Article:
Authors’ replyBMJ 2009; 339 doi: http://dx.doi.org/10.1136/bmj.b4969 (Published 01 December 2009) Cite this as: BMJ 2009;339:b4969
- David Gunnell, professor of epidemiology1,
- David Irvine, pharmacoepidemiologist2,
- Lesley Wise, senior pharmacoepidemiologist2,
- Claire Davies, senior pharmacovigilance assessor2,
- Richard M Martin, professor of clinical epidemiology1
- 1University of Bristol, Department of Social Medicine, University of Bristol, Bristol BS8 2PS
- 2Vigilance and Risk Management of Medicines, Medicines and Healthcare products Regulatory Agency, London SW8 5NQ
Moore and Furberg highlight the difference between our findings and the strong signal of suicide risk for varenicline seen in yellow card reporting.1 2 They use the high ratio of non-fatal self harm to suicide (83:1) in our study to suggest our data on incident self harm are unreliable and that “more realistic ratios of suicidal thoughts, acts, and deaths” are seen in the yellow card data. This is potentially misleading.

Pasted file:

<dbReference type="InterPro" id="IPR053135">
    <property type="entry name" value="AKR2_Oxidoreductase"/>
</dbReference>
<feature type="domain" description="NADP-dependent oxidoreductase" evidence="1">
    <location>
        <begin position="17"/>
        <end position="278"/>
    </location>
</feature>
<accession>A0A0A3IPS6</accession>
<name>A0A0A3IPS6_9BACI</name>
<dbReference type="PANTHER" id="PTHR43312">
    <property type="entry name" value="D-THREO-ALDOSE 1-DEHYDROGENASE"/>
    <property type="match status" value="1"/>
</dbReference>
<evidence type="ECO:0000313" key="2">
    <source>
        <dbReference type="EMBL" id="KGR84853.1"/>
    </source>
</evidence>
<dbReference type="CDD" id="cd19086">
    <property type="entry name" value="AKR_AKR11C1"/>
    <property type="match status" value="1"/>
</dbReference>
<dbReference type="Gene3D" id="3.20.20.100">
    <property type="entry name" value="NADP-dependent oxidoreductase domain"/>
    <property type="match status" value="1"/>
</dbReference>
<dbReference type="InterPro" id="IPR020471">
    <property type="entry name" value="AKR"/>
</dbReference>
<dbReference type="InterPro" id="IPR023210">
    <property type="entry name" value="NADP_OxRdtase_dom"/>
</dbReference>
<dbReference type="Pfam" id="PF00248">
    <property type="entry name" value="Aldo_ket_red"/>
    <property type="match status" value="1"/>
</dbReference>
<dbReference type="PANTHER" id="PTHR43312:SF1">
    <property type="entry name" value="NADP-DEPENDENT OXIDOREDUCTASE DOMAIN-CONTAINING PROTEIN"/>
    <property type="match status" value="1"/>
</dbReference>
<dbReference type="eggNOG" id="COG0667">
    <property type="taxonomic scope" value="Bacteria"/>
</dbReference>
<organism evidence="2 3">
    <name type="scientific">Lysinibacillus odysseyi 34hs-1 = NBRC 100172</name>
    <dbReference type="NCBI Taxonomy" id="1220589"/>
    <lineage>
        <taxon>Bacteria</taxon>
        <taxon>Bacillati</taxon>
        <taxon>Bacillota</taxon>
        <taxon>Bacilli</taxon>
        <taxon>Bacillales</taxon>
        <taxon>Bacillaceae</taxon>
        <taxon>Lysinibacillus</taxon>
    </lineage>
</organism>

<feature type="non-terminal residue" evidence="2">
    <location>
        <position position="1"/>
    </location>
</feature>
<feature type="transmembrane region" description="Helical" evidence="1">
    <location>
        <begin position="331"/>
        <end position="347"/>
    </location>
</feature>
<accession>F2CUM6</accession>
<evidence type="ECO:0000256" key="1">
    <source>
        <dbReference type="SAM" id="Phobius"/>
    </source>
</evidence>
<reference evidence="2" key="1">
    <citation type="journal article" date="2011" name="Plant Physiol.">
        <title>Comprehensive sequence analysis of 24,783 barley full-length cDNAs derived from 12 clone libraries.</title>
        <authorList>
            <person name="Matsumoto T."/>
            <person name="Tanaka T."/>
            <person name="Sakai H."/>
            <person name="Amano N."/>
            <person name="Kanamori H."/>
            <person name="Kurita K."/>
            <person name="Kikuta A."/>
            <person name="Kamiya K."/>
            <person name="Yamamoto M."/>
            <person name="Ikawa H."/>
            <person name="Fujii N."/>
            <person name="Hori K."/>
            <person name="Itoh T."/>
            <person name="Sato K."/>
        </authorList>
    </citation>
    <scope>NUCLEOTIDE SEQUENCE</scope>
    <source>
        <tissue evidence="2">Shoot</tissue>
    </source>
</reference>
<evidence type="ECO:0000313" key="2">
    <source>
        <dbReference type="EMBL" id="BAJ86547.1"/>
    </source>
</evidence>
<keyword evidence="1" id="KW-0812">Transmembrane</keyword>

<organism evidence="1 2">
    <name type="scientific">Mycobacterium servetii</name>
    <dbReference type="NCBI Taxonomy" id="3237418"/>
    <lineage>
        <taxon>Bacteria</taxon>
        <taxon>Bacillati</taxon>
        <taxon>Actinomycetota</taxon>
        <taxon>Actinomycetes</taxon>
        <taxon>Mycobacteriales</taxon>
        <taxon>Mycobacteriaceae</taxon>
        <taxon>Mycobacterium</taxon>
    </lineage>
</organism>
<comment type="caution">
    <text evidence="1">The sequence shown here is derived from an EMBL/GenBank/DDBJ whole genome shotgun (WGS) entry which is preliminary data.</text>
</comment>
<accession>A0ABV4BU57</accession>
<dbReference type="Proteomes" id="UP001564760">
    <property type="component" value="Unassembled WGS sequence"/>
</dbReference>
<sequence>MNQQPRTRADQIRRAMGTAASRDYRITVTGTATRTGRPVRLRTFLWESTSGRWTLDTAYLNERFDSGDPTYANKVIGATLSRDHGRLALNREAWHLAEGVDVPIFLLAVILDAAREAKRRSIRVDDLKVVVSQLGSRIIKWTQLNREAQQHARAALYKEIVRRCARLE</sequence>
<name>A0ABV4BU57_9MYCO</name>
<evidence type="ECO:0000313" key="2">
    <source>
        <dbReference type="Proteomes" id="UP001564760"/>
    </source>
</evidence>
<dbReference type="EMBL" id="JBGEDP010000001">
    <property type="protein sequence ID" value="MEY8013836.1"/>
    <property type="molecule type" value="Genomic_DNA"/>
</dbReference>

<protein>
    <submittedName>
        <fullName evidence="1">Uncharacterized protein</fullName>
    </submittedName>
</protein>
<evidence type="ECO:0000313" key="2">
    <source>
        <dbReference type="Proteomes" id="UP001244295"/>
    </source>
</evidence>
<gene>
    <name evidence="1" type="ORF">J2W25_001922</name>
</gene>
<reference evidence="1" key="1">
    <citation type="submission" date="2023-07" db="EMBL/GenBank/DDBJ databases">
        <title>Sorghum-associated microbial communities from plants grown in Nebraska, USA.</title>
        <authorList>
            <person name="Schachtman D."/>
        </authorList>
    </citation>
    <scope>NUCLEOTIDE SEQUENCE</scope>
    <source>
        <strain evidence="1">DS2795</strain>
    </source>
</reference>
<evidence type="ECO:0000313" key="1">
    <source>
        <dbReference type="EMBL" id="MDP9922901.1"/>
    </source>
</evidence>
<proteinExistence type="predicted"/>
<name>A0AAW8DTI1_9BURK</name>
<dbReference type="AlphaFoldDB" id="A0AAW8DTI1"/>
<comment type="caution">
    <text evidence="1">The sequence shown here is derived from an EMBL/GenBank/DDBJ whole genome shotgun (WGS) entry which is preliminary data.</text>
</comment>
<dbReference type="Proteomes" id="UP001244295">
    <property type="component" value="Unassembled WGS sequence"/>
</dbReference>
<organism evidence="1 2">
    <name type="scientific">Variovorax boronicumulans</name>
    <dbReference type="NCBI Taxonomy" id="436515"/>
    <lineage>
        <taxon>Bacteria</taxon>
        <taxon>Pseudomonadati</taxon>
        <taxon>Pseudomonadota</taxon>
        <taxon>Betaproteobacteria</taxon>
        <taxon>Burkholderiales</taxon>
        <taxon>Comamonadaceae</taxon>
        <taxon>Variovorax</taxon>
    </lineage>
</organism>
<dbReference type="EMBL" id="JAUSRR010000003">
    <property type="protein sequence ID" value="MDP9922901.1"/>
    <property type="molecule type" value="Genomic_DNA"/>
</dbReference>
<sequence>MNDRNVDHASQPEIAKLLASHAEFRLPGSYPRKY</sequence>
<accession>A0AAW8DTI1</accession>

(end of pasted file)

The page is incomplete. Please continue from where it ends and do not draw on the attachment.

The ratio …
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